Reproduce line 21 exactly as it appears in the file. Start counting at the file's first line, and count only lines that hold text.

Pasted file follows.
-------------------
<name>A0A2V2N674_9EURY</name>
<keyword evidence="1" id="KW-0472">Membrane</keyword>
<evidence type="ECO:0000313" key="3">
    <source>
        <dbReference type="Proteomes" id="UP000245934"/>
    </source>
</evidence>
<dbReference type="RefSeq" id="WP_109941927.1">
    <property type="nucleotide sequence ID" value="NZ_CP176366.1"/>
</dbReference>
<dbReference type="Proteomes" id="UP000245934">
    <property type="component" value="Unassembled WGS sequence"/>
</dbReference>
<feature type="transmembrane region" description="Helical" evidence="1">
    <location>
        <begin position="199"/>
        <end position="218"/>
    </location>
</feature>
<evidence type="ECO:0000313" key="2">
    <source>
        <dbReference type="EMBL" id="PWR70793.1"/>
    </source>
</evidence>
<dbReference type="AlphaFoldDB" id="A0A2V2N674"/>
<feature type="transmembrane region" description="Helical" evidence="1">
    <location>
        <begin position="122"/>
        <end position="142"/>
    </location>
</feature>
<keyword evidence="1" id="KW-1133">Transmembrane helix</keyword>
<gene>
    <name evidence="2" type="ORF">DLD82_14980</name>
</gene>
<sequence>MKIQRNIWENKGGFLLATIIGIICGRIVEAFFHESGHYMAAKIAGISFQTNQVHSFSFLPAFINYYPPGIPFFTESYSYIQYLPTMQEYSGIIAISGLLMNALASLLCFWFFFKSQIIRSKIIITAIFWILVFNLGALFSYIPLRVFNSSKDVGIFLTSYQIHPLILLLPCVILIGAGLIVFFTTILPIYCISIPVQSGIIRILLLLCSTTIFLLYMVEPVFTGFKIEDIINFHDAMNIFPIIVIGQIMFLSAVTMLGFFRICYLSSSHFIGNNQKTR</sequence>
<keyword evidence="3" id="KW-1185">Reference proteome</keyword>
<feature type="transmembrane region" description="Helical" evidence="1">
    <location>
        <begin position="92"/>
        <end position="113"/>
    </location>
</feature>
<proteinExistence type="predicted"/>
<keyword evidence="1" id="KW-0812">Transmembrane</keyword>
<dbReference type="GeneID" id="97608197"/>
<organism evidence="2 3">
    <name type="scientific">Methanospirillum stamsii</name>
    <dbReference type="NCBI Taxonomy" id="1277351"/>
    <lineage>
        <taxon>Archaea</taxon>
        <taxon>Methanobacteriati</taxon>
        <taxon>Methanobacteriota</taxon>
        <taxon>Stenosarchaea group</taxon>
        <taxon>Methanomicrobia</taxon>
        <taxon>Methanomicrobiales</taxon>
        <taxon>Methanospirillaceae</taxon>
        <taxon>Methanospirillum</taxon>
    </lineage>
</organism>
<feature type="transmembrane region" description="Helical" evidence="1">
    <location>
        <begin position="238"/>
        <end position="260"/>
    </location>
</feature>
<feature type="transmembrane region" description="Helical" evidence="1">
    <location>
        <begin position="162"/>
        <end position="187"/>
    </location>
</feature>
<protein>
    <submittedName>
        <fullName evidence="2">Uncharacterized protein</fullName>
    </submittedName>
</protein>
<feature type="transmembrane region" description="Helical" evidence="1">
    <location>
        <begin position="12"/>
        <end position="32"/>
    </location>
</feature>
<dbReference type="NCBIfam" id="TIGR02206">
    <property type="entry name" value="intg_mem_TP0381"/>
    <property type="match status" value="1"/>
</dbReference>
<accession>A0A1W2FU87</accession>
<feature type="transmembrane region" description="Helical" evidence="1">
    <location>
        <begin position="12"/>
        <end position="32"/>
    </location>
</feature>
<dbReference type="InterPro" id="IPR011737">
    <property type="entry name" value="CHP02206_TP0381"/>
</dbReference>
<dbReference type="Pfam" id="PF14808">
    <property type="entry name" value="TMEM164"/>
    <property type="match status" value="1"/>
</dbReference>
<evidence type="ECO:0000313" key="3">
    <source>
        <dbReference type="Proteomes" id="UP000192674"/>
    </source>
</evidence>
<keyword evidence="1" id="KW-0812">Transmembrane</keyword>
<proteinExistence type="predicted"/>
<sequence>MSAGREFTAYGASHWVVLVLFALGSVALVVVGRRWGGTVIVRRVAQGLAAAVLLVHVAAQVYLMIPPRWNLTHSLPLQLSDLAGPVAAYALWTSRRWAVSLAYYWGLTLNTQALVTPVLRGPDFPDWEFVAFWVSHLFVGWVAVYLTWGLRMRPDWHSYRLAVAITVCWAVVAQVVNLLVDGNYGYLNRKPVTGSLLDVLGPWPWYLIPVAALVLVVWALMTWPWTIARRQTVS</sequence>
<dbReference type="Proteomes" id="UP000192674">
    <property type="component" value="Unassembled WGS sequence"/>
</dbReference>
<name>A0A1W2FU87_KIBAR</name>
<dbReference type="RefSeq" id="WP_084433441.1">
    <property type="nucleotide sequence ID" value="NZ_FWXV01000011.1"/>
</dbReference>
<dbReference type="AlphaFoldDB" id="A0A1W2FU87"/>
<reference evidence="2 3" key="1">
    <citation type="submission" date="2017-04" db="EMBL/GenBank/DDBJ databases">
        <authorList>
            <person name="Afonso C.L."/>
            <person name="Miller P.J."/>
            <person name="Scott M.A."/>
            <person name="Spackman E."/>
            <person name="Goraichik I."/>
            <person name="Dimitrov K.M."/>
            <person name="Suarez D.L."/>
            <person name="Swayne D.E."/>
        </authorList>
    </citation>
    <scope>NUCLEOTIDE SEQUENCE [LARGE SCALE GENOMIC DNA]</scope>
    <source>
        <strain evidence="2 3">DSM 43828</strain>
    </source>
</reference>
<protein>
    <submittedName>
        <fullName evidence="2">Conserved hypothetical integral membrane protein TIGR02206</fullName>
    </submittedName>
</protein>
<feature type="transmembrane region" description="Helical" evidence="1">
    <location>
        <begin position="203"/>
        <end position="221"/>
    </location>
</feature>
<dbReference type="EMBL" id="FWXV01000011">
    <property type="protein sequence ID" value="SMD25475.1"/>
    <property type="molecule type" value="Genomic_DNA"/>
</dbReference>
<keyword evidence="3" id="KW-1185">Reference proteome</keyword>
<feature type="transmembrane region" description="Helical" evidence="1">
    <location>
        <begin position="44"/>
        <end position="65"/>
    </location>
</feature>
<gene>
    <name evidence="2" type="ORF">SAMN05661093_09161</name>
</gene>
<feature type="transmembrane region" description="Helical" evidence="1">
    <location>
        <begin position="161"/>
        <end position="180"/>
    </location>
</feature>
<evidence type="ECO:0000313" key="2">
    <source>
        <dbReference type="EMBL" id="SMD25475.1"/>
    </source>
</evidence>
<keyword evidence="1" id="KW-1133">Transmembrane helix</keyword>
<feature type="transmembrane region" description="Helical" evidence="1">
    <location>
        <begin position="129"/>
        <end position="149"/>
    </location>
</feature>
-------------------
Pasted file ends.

    <source>